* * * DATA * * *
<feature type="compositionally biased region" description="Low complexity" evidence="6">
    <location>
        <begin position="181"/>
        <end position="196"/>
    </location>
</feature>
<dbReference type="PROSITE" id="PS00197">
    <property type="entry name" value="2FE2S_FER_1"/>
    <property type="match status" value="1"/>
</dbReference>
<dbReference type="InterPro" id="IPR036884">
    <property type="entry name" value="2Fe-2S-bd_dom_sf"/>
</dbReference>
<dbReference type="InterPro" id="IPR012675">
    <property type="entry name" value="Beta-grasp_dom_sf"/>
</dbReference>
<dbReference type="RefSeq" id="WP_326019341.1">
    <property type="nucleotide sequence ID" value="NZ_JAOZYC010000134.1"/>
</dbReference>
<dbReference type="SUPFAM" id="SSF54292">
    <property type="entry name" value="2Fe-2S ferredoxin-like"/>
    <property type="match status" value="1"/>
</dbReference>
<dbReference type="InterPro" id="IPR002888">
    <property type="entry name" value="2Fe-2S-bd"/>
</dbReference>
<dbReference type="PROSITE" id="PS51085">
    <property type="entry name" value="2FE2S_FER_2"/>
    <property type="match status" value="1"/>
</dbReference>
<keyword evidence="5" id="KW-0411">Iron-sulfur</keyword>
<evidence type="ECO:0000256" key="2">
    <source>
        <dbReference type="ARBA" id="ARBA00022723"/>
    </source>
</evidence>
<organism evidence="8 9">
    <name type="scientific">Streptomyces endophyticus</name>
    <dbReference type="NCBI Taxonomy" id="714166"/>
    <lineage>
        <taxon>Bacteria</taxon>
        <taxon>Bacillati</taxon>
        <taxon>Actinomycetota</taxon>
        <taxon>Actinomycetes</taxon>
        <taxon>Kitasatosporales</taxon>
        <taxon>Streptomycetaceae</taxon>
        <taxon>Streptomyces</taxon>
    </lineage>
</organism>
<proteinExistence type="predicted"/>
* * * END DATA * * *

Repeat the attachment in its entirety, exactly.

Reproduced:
<feature type="compositionally biased region" description="Low complexity" evidence="6">
    <location>
        <begin position="181"/>
        <end position="196"/>
    </location>
</feature>
<dbReference type="PROSITE" id="PS00197">
    <property type="entry name" value="2FE2S_FER_1"/>
    <property type="match status" value="1"/>
</dbReference>
<dbReference type="InterPro" id="IPR036884">
    <property type="entry name" value="2Fe-2S-bd_dom_sf"/>
</dbReference>
<dbReference type="InterPro" id="IPR012675">
    <property type="entry name" value="Beta-grasp_dom_sf"/>
</dbReference>
<dbReference type="RefSeq" id="WP_326019341.1">
    <property type="nucleotide sequence ID" value="NZ_JAOZYC010000134.1"/>
</dbReference>
<dbReference type="SUPFAM" id="SSF54292">
    <property type="entry name" value="2Fe-2S ferredoxin-like"/>
    <property type="match status" value="1"/>
</dbReference>
<dbReference type="InterPro" id="IPR002888">
    <property type="entry name" value="2Fe-2S-bd"/>
</dbReference>
<dbReference type="PROSITE" id="PS51085">
    <property type="entry name" value="2FE2S_FER_2"/>
    <property type="match status" value="1"/>
</dbReference>
<keyword evidence="5" id="KW-0411">Iron-sulfur</keyword>
<evidence type="ECO:0000256" key="2">
    <source>
        <dbReference type="ARBA" id="ARBA00022723"/>
    </source>
</evidence>
<organism evidence="8 9">
    <name type="scientific">Streptomyces endophyticus</name>
    <dbReference type="NCBI Taxonomy" id="714166"/>
    <lineage>
        <taxon>Bacteria</taxon>
        <taxon>Bacillati</taxon>
        <taxon>Actinomycetota</taxon>
        <taxon>Actinomycetes</taxon>
        <taxon>Kitasatosporales</taxon>
        <taxon>Streptomycetaceae</taxon>
        <taxon>Streptomyces</taxon>
    </lineage>
</organism>
<proteinExistence type="predicted"/>